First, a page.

If we are to preserve the Earth's biodiversity we will have to set aside 34 per cent of all dry land -- which is equivalent of an area the size of North and South America put together. This is the conclusion of a new international study.
"Our calculations show that many of the world's finest, iconic, natural areas are protected," says co-author Jonas Geldmann, postdoc at the Centre for Macroecology, Evolution and Climate at the University of Copenhagen.
But the list of protected areas also includes city parks and cemeteries -- places where there really is little biodiversity. In Denmark, for example, cemeteries and parks are included to claim that 17 per cent of the nation’s land is protected, says Geldmann.
"They've done something similar in the US, where they’ve chosen areas with national monuments that are protected anyways,” he says. “But that says nothing of the location’s biodiversity.”
In 2010, the United Nations agreed that by 2020, that to secure the Earth’s biodiversity we will have to protect 17 per cent of all dry land and 10 per cent of marine areas.
The new study shows that on paper, the countries are pretty good at meeting their obligations. Right now, 14.6 per cent of dry land is protected. This amounts to 19.7 million square kilometres and only 3.3 million square kilometres remain for the goal to be achieved.
But if you take a look at where the various protected areas are you won’t be so impressed, shows the new study.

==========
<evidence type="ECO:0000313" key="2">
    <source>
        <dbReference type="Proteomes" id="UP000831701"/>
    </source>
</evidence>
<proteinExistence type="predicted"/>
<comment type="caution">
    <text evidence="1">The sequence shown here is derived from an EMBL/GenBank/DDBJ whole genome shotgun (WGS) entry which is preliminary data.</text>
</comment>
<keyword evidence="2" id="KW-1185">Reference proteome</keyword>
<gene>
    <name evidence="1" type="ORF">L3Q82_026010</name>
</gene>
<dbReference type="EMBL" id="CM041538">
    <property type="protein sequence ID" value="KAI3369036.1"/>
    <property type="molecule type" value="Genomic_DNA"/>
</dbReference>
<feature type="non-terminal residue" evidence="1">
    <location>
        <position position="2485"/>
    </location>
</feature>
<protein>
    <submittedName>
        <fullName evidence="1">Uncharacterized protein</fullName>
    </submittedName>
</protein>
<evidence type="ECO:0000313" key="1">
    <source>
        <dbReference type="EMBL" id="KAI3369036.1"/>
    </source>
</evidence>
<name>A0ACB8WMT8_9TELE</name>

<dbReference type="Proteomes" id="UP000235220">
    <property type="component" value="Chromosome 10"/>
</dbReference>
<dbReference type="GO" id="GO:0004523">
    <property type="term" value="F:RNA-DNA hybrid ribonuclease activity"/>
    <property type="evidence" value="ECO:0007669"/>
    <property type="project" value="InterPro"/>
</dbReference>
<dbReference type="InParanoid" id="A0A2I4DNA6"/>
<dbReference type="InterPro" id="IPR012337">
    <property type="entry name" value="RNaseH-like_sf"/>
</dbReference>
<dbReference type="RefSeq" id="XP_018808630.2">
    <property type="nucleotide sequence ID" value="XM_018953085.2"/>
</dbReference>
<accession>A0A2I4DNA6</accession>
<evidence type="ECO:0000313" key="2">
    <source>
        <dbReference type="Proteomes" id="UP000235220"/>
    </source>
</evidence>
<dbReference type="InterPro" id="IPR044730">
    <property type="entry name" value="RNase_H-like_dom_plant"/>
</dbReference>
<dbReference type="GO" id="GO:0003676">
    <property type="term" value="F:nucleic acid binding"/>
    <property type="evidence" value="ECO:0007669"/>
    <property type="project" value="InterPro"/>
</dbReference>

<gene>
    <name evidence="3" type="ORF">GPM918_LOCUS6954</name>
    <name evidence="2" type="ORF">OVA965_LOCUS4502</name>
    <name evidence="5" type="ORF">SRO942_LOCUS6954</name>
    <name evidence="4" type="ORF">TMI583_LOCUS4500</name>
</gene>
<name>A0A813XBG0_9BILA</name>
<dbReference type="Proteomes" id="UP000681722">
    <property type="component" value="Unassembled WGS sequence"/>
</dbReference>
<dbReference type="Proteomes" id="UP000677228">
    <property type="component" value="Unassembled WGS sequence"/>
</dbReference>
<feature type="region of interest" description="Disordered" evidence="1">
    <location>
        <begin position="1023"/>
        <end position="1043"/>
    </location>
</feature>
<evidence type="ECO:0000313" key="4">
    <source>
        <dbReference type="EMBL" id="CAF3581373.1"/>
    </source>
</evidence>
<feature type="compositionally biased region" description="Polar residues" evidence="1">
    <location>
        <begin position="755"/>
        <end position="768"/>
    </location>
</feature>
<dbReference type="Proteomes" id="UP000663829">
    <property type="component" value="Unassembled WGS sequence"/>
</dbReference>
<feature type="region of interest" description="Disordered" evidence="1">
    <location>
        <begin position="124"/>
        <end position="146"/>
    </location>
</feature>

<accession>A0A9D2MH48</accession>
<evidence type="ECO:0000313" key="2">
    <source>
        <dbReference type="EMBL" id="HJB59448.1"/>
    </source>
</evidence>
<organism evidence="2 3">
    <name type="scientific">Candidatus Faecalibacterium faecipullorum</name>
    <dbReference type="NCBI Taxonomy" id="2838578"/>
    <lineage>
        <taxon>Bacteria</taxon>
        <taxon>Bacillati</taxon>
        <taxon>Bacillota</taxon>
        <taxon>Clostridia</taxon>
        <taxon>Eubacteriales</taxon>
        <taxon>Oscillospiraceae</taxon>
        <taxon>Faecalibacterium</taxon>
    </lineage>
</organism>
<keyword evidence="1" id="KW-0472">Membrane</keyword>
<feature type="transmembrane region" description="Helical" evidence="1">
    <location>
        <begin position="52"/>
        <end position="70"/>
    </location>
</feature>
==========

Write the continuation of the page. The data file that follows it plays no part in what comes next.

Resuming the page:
"We examined whether the areas overlap with the locations scientists already knew has the best biodiversity, and whether they cover the main types of natural environment at a world level," says Geldmann.
It turned out that this is far from the case and there were substantial shortcomings when it came to protecting the areas marked for their unusually high level of biodiversity.
Some 57 per cent of 25,380 threatened species -- mammals, birds, amphibians and reptiles -- were, for example, not adequately covered in the areas selected as protected areas.
"It's easy to claim that 17 per cent of dry land has to be protected to secure biodiversity,” says Geldmann. “The question is, however, whether the individual countries actually live up to their responsibility to prevent the loss of biodiversity.”
To that the answer is a resounding no, he says.
The scientists have calculated that if the protected areas are to be able to protect the animals and plants, they will have to be twice the size as the stated objective -- in other words they will have to constitute 34 per cent of the surface of the Earth.
The fact that more than 17 per cent of dry land will have to be set aside for biodiversity comes as no surprise to Professor Jens-Christian Svenning from the Department of Bioscience at Aarhus University. He does believe that his colleagues estimate sounds reasonable.
"I'd say their analysis is correct. The decision that the protected areas have to constitute 17 per cent isn't a rule of nature. It's perfectly straightforward to review data systematically and examine if the governments' actions are enough,” says Svenning.
"It would be rather lucky if 17 per cent was enough to secure the biodiversity. When the animals were developing, the world was 100 per cent nature so I'm not at all surprised that there’s need for more [protected land]," he says.